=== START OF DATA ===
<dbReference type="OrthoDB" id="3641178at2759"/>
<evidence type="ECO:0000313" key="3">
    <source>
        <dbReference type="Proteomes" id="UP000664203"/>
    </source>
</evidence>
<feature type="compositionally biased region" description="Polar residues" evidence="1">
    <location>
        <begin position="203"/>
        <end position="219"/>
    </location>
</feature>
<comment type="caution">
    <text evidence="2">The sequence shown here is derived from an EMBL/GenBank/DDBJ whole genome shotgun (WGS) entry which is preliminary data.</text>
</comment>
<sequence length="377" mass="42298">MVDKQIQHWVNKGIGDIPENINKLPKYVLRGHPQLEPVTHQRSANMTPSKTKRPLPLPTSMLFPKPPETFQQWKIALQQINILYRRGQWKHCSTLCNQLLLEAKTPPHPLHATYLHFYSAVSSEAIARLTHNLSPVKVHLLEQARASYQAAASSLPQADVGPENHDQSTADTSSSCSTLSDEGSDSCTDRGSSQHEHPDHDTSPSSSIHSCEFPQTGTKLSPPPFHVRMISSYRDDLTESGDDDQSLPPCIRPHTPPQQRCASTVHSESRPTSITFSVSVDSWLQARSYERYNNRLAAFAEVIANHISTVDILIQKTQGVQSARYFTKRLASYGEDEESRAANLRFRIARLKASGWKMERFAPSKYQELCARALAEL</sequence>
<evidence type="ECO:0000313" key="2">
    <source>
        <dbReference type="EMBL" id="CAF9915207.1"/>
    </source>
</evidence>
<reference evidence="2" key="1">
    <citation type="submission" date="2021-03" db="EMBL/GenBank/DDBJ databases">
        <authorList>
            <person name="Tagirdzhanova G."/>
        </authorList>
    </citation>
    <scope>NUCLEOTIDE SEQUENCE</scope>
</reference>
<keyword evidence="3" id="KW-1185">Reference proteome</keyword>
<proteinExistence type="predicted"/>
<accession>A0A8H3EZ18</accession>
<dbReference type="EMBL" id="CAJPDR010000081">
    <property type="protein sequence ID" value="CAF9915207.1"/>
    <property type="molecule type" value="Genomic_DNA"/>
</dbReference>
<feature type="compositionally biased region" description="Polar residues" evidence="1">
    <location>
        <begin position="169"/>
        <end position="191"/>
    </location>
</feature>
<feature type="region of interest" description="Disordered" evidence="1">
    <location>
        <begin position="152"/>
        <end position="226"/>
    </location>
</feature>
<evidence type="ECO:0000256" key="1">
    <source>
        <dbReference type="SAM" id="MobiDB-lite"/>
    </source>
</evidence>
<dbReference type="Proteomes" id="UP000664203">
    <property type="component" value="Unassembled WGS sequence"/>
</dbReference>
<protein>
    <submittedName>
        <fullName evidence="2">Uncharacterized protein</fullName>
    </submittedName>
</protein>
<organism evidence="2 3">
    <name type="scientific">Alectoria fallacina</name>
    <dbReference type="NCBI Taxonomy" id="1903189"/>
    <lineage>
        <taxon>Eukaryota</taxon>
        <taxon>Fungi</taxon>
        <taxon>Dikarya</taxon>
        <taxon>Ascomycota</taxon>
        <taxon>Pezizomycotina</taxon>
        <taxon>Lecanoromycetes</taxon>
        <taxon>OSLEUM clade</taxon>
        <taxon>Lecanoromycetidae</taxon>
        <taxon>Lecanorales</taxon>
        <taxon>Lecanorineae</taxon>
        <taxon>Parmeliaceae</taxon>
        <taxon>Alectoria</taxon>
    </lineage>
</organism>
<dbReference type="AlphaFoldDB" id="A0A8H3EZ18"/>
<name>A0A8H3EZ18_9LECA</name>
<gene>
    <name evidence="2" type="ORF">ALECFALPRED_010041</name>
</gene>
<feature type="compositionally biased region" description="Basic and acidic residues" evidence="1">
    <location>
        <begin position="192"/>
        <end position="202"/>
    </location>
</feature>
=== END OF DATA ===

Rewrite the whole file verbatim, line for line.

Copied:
<dbReference type="OrthoDB" id="3641178at2759"/>
<evidence type="ECO:0000313" key="3">
    <source>
        <dbReference type="Proteomes" id="UP000664203"/>
    </source>
</evidence>
<feature type="compositionally biased region" description="Polar residues" evidence="1">
    <location>
        <begin position="203"/>
        <end position="219"/>
    </location>
</feature>
<comment type="caution">
    <text evidence="2">The sequence shown here is derived from an EMBL/GenBank/DDBJ whole genome shotgun (WGS) entry which is preliminary data.</text>
</comment>
<sequence length="377" mass="42298">MVDKQIQHWVNKGIGDIPENINKLPKYVLRGHPQLEPVTHQRSANMTPSKTKRPLPLPTSMLFPKPPETFQQWKIALQQINILYRRGQWKHCSTLCNQLLLEAKTPPHPLHATYLHFYSAVSSEAIARLTHNLSPVKVHLLEQARASYQAAASSLPQADVGPENHDQSTADTSSSCSTLSDEGSDSCTDRGSSQHEHPDHDTSPSSSIHSCEFPQTGTKLSPPPFHVRMISSYRDDLTESGDDDQSLPPCIRPHTPPQQRCASTVHSESRPTSITFSVSVDSWLQARSYERYNNRLAAFAEVIANHISTVDILIQKTQGVQSARYFTKRLASYGEDEESRAANLRFRIARLKASGWKMERFAPSKYQELCARALAEL</sequence>
<evidence type="ECO:0000313" key="2">
    <source>
        <dbReference type="EMBL" id="CAF9915207.1"/>
    </source>
</evidence>
<reference evidence="2" key="1">
    <citation type="submission" date="2021-03" db="EMBL/GenBank/DDBJ databases">
        <authorList>
            <person name="Tagirdzhanova G."/>
        </authorList>
    </citation>
    <scope>NUCLEOTIDE SEQUENCE</scope>
</reference>
<keyword evidence="3" id="KW-1185">Reference proteome</keyword>
<proteinExistence type="predicted"/>
<accession>A0A8H3EZ18</accession>
<dbReference type="EMBL" id="CAJPDR010000081">
    <property type="protein sequence ID" value="CAF9915207.1"/>
    <property type="molecule type" value="Genomic_DNA"/>
</dbReference>
<feature type="compositionally biased region" description="Polar residues" evidence="1">
    <location>
        <begin position="169"/>
        <end position="191"/>
    </location>
</feature>
<feature type="region of interest" description="Disordered" evidence="1">
    <location>
        <begin position="152"/>
        <end position="226"/>
    </location>
</feature>
<evidence type="ECO:0000256" key="1">
    <source>
        <dbReference type="SAM" id="MobiDB-lite"/>
    </source>
</evidence>
<dbReference type="Proteomes" id="UP000664203">
    <property type="component" value="Unassembled WGS sequence"/>
</dbReference>
<protein>
    <submittedName>
        <fullName evidence="2">Uncharacterized protein</fullName>
    </submittedName>
</protein>
<organism evidence="2 3">
    <name type="scientific">Alectoria fallacina</name>
    <dbReference type="NCBI Taxonomy" id="1903189"/>
    <lineage>
        <taxon>Eukaryota</taxon>
        <taxon>Fungi</taxon>
        <taxon>Dikarya</taxon>
        <taxon>Ascomycota</taxon>
        <taxon>Pezizomycotina</taxon>
        <taxon>Lecanoromycetes</taxon>
        <taxon>OSLEUM clade</taxon>
        <taxon>Lecanoromycetidae</taxon>
        <taxon>Lecanorales</taxon>
        <taxon>Lecanorineae</taxon>
        <taxon>Parmeliaceae</taxon>
        <taxon>Alectoria</taxon>
    </lineage>
</organism>
<dbReference type="AlphaFoldDB" id="A0A8H3EZ18"/>
<name>A0A8H3EZ18_9LECA</name>
<gene>
    <name evidence="2" type="ORF">ALECFALPRED_010041</name>
</gene>
<feature type="compositionally biased region" description="Basic and acidic residues" evidence="1">
    <location>
        <begin position="192"/>
        <end position="202"/>
    </location>
</feature>